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Suppose I have two matrices $A, B \in \mathbb{R}^{n \times n}$. Assume that there is a way to change the signs of rows and columns of $A$ such that the resulting matrix is equal to $B$. In other words, assume that there exist diagonal matrices $D_1, D_2 \in \mathbb{R}^{n \times n}$ such that:

$$D_1AD_2 = B$$

where the diagonal entries of $D_1$ and $D_2$ are $\pm 1$.

Then is there an (efficient) algorithm to determine which rows and columns of $A$ changed sign to equal $B$?

Perhaps, some information could be retrieved from the entry-wise product of the $\pm 1$-sign matrix of $A$ and $B$, though I am not sure where to go from there.

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Here's an approach that works if $A,B$ have no zero entries. Let $M$ denote the matrix whose entries satisfy $$ m_{ij} = \begin{cases} 1 & \operatorname{sgn}(A_{ij}) = \operatorname{sgn}(B_{ij})\\ -1 & \operatorname{sgn}(A_{ij}) \neq \operatorname{sgn}(B_{ij}) \end{cases} $$ where sgn denotes the sign (AKA signum) function. Note that $$ D_1AD_2 = A \odot D_1(ee^T)D_2 $$ where $\odot$ denotes the Hadamard product and $e = (1,\dots,1)^T$. With that, we see that we're looking for matrices $D_1,D_2$ such that $D_1(ee^T)D_2 = M$.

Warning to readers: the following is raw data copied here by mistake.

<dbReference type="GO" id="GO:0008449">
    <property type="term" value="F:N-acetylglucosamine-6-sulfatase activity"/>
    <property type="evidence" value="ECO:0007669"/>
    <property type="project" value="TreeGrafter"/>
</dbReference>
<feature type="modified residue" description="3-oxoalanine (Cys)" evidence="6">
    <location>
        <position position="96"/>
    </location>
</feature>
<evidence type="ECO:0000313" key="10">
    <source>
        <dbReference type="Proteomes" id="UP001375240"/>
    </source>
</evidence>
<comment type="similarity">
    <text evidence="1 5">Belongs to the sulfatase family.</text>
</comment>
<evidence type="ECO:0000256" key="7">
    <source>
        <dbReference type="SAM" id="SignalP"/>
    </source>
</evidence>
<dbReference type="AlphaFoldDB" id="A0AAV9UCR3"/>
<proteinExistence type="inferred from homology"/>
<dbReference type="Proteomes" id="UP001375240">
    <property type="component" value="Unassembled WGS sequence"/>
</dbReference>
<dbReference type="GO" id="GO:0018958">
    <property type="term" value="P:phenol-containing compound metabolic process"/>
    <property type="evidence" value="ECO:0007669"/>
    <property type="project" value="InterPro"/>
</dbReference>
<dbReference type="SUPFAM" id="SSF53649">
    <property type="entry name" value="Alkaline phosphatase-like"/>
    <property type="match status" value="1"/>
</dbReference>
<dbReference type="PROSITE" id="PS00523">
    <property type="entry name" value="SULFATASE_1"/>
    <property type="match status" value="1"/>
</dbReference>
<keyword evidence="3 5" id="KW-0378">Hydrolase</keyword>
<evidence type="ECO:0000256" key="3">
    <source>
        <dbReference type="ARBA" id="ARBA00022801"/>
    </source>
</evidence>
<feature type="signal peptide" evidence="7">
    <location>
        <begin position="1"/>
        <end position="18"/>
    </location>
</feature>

We are given that such matrices $D_1,D_2$ exist, which means that $M$ is necessarily of rank $1$. It follows that $M$ can be written in the form $uv^T$. Because all entries of $M$ are equal to $\pm 1$, we can take $u,v$ to be matrices whose entries are $1$ or $-1$.

From there, we see that $u = \operatorname{diag}(u)$ and $v = \operatorname{diag}(v)$, which means that we can simply take $D_1 = \operatorname{diag}(u)$ and $D_2 = \operatorname{diag}(v)$.

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